Nobody sets out to lose control of their car, but it’s easy to do just that – and especially once temperatures start to plummet. Diesel spills, freshly surfaced roads, ice, surface water – all are reasons why your car might run away with you, usually on a bend – but not always.
Two ways you can protect yourself is to ensure your tyres have a decent amount of tread on and are properly inflated, while driving a car with Electronic Stability Programme (ESP) can also make a huge difference. However, even with these in place you could still lose control of your car.
To help give yourself a fighting chance you could always have a go on a skid pan
If you should lose control, don’t brake, accelerate or turn away from the skid. Mad though it may seem, you need to lift off the accelerator and steer into the skid.
That may sound crazy, but by doing this the rear tyres will slow their rotation enough to regain their grip. Your car will stop sliding and begin to straighten, so you can straighten up the steering wheel.
To help give yourself a fighting chance you could always have a go on a skid pan. Either that or keep this copy of FirstCar in your glove box, so can you throw it open at this page the next time you lose control of your car…
Understeer or oversteer?
Reading the rules about what to do when your tyres lose grip is all very well, but how will you instantly know whether it’s your front or your rear wheels that are sliding? It all sounds highly complicated. Much more complicated, in fact, than it is.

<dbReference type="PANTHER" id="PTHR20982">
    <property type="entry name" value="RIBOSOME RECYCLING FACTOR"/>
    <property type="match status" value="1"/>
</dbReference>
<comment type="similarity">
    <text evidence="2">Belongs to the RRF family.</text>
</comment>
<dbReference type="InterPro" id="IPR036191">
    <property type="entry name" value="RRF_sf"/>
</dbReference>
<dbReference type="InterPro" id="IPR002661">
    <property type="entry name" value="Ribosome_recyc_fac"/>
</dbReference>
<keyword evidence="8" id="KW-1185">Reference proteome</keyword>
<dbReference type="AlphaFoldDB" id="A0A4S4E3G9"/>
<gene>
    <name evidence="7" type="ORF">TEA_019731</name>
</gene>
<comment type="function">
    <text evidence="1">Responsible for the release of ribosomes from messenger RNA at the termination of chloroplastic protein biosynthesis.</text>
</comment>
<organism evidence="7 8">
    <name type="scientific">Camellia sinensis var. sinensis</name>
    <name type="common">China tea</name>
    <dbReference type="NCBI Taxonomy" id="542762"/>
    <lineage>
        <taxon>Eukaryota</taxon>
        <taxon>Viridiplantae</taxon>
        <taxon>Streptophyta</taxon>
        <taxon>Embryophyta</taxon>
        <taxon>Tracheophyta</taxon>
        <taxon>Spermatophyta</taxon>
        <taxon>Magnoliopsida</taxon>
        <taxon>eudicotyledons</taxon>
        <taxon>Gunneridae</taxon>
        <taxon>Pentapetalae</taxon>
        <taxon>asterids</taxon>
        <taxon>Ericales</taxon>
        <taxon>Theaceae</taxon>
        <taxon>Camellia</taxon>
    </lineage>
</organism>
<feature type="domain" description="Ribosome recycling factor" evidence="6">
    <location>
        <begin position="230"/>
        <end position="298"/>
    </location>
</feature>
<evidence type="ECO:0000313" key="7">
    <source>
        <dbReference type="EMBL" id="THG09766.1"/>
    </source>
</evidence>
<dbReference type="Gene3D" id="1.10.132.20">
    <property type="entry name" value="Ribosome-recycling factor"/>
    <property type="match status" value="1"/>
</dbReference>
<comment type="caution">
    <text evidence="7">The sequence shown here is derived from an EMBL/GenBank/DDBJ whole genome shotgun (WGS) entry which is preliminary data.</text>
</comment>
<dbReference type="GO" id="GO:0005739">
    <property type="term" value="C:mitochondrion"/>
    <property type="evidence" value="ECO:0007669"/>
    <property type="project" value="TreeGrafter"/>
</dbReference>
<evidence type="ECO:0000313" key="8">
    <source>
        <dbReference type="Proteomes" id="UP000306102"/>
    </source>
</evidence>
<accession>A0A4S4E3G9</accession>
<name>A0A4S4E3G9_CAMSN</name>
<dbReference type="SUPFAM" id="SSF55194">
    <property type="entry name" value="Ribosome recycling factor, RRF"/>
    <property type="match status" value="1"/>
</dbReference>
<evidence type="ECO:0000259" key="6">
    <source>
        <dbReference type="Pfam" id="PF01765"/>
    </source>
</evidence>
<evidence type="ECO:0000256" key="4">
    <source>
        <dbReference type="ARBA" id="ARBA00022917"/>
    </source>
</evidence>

Once you’ve experienced understeer and oversteer for yourself, it all starts to make sense – which is why it’s worth spending some time on a skid pan. Oversteer is much rarer than understeer in road cars, as manufacturers tend to set up their cars to understeer – because it’s easier to control.
How to fix things:
The front tyres lose traction, and the car pushes wide in a bend. The more you turn the steering wheel, the less the tyres grip, the more the car refuses to turn… and you can end up in a full-blown slide across the road.
The simplest way is to gently lift off the throttle and briefly straighten the front wheels. As the car slows, the wheels should regain their grip and you’ll be able to steer back on course. You might need to apply the brakes (gently) to help the tyres grip the road, before you can again turn into the corner.
The rear tyres lose traction, which can be harder to sort. When a car oversteers, the back swings wide and if your natural reaction is to lift suddenly off the throttle, it can make things worse. The back will swing wider still and you could end up spinning.
The trick is to steer gently into the slide, which is simpler than it sounds, because it’s what comes naturally. If, for example, the rear wheels start sliding out to the left, the nose of the car will point too far to the right… well, you’re going to turn the steering wheel left, aren’t you? Which is exactly the right thing to do. At the same time, you can gently back off the throttle.